Queen Paola's brother, Don Fabrizio Ruffo di Calabria-Santipau (1922–2005), head of the entire family from 1975, was historical heir to the titles of Prince of Scilla, Prince of Palazzolo, Duke of Guardia Lombarda, Count of Sinopoli, Marquis of Licodia Eubea, Count of Nicotera, Baron of Calanna and of Crispano, Patrician of Naples.
Queen Paola is related to historically eminent Roman and southern Italian noble families, including the Colonna, Orsini, Pallavicini, Alliata and Rospigliosi. Among her distinguished ancestors of the French aristocracy were the American general Gilbert du Motier, Marquis de Lafayette and the Dukes of Noailles.
Since the fall of the Italian monarchy in 1947, the Princes Ruffo di Calabria have become connected by marriage, in addition to the Belgian royal family, to such formerly reigning dynasties as the Orléans, the Savoys and the Bonapartes.
In 1958, the Prince of Liège went to the Vatican to witness the inauguration of Pope John XXIII. At a reception at the Belgian embassy, the Prince met Italian Donna Paola Ruffo di Calabria. "We were both shy, so we only talked a little," Paola said later about their first meeting. Shy but smitten, Prince Albert later proposed marriage to Paola, and she accepted. Their engagement was announced at the Chateau of Laeken in 1959.
The Royal Household wanted to organise the wedding in the Vatican, and to have it blessed by Pope John XXIII. Albert's father, King Leopold III of the Belgians, his aunt ex-Queen Marie-José of Italy, and Paola's brother, the Prince Ruffo, sent a diplomatic mission to the pontifical court. However the Belgian Government never accepted, and objected to the wish of the court. The Pope understood the government's concerns, and never agreed to participate in the wedding. Finally, avoiding an international scandal, the Prince of Liège married Donna Paola Ruffo di Calabria at St. Goedele Cathedral in Brussels on 2 July 1959.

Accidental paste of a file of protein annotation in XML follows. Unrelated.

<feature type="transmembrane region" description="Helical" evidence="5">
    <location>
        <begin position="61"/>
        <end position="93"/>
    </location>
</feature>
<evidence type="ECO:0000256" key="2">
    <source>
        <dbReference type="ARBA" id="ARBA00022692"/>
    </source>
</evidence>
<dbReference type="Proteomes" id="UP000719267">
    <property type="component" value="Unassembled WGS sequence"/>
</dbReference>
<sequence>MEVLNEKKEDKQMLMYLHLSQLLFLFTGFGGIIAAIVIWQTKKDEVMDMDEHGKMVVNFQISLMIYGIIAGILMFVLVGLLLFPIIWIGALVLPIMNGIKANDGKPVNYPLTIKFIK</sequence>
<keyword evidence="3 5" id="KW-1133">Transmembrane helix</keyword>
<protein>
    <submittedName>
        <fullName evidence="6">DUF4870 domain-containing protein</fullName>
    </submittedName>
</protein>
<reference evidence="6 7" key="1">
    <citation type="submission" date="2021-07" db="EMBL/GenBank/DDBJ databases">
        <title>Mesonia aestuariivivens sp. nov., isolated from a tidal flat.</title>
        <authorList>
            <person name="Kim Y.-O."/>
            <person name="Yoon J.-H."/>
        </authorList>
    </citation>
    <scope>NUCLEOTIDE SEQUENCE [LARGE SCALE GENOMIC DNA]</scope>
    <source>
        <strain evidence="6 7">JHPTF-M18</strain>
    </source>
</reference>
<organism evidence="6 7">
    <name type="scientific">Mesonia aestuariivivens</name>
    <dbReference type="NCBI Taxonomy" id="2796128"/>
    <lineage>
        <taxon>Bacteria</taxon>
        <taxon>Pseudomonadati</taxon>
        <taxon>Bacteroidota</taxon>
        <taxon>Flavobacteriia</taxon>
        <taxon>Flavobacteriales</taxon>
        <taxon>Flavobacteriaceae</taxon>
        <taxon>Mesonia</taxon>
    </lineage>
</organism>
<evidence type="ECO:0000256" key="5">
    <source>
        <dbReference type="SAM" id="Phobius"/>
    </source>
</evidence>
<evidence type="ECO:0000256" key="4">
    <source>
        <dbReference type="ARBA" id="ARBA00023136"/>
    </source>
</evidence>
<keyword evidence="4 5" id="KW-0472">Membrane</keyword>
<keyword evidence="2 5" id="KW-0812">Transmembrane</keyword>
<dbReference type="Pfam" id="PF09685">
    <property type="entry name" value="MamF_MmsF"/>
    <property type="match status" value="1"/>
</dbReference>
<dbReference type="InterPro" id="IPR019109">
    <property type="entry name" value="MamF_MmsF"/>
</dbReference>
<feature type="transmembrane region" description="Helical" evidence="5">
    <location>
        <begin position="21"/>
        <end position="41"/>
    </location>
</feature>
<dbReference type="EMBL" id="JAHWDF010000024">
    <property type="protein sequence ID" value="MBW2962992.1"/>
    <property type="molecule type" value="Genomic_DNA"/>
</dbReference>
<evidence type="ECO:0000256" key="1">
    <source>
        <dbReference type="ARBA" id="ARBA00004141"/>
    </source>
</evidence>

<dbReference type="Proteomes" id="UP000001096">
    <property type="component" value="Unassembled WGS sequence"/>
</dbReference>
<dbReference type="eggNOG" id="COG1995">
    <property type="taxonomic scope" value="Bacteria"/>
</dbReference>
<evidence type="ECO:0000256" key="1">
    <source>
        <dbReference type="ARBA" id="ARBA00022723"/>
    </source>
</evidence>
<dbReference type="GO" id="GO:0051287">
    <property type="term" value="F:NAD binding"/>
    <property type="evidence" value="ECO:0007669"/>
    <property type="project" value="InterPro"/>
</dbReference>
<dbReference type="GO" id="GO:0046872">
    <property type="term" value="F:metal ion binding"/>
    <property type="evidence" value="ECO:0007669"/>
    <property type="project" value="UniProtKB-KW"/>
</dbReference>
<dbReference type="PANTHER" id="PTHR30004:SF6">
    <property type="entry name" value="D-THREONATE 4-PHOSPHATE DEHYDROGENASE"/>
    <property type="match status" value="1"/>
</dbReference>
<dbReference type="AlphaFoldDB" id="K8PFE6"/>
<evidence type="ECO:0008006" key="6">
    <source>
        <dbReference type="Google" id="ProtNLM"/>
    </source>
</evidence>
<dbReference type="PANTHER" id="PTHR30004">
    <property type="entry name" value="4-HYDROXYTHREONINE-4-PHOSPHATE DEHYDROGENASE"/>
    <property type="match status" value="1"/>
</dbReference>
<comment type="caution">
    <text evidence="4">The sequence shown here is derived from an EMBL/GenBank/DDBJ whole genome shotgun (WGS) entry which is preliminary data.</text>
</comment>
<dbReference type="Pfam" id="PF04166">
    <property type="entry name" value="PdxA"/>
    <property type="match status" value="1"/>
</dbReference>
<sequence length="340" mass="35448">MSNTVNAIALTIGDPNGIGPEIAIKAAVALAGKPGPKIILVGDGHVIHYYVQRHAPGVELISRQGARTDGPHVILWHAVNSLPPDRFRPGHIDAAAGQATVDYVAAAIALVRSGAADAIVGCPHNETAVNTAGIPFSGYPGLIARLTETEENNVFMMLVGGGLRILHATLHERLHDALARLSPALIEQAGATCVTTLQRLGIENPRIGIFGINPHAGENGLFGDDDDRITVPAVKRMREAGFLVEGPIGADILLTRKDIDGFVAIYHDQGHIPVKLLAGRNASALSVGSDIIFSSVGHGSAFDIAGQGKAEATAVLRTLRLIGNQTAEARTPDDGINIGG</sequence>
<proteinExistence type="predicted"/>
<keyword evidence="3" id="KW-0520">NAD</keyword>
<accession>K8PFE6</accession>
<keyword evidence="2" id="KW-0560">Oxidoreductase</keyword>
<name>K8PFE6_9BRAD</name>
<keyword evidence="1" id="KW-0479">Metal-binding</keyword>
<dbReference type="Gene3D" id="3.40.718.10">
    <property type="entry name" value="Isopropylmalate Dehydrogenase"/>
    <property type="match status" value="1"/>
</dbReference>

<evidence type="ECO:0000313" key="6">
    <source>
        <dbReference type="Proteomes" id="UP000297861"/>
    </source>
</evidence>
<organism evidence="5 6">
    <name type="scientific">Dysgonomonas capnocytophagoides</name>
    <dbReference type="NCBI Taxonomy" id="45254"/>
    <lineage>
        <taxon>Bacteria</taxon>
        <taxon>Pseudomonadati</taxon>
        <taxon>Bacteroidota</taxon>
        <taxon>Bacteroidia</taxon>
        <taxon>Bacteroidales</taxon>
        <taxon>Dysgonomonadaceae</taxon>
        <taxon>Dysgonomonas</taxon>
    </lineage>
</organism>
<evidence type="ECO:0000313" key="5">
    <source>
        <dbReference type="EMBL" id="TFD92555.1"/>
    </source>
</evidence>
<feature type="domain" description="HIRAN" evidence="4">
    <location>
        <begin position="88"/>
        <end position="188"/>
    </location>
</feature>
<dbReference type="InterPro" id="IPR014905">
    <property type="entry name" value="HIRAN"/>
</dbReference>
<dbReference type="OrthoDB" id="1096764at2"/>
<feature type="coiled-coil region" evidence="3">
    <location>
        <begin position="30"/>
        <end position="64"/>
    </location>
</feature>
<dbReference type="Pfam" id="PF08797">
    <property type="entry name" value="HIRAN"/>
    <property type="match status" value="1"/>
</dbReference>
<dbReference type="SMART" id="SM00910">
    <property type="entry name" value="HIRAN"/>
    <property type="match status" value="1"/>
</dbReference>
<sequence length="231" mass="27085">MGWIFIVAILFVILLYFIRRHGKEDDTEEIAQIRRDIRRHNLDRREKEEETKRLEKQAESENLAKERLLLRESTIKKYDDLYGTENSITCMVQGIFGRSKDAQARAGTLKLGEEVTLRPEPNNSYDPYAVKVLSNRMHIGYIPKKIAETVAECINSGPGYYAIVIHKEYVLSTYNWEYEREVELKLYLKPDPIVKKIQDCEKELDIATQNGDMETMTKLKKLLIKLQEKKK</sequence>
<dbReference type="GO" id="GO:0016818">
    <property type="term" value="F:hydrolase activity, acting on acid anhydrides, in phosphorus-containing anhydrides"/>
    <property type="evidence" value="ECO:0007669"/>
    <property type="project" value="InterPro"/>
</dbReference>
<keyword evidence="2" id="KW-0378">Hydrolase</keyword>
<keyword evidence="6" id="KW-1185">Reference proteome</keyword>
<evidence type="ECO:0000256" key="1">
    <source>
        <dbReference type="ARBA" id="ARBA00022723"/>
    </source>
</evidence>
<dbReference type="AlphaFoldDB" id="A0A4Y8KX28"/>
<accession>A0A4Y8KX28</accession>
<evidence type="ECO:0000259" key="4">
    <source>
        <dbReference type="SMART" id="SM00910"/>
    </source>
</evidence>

The couple have three children:
Philippe, King of the Belgians, who married Countess Mathilde d'Udekem d'Acoz
Princess Astrid, who married Lorenz, Archduke of Austria-Este;
Prince Laurent, who married Claire Louise Coombs.
By the late 1960s, the marriage had deteriorated. There were even rumors of divorce plans. By the early 1980s, however, the couple's relations had improved. In the end, Albert and Paola chose to stay together.
For her 70th birthday interview, Paola, by then Queen of the Belgians, said, "we've had our problems, but now we both say that we were meant for each other. We are very happy now.
Royal Greenhouses of Laeken
The Royal Greenhouses of Laeken (Dutch: Koninklijke Serres van Laken, French: Serres Royales de Laeken), are a vast complex of monumental heated greenhouses in the park of the Royal Palace of Laeken in the north of Brussels. It is one of the major tourist attractions of the city.
The complex was commissioned by King Leopold II and designed by Alphonse Balat. Built between 1874 and 1895, the complex was finished with the completion of the so-called "Iron Church", a domed greenhouse that would originally serve as the royal chapel. The total floor surface of this immense complex is 2.5 hectares (270,000 square feet). 800,000 liters (over 200,000 US gallons) of fuel oil are needed each year to heat the buildings.
The complex can only be visited during a two-week period in April–May each year, when most flowers are in full bloom.